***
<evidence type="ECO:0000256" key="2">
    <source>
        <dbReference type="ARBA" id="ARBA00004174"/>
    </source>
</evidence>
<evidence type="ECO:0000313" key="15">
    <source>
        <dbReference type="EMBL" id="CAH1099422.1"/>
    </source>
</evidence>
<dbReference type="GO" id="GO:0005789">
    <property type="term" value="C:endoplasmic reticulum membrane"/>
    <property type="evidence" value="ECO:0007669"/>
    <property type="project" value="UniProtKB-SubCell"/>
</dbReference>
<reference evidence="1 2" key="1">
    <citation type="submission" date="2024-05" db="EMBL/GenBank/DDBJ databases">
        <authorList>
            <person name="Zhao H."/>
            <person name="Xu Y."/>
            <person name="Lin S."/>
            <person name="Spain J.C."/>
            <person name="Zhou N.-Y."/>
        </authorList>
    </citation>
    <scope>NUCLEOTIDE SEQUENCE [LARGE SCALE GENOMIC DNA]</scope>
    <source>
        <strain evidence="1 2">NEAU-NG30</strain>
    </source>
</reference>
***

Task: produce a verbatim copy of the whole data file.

<evidence type="ECO:0000256" key="2">
    <source>
        <dbReference type="ARBA" id="ARBA00004174"/>
    </source>
</evidence>
<evidence type="ECO:0000313" key="15">
    <source>
        <dbReference type="EMBL" id="CAH1099422.1"/>
    </source>
</evidence>
<dbReference type="GO" id="GO:0005789">
    <property type="term" value="C:endoplasmic reticulum membrane"/>
    <property type="evidence" value="ECO:0007669"/>
    <property type="project" value="UniProtKB-SubCell"/>
</dbReference>
<reference evidence="1 2" key="1">
    <citation type="submission" date="2024-05" db="EMBL/GenBank/DDBJ databases">
        <authorList>
            <person name="Zhao H."/>
            <person name="Xu Y."/>
            <person name="Lin S."/>
            <person name="Spain J.C."/>
            <person name="Zhou N.-Y."/>
        </authorList>
    </citation>
    <scope>NUCLEOTIDE SEQUENCE [LARGE SCALE GENOMIC DNA]</scope>
    <source>
        <strain evidence="1 2">NEAU-NG30</strain>
    </source>
</reference>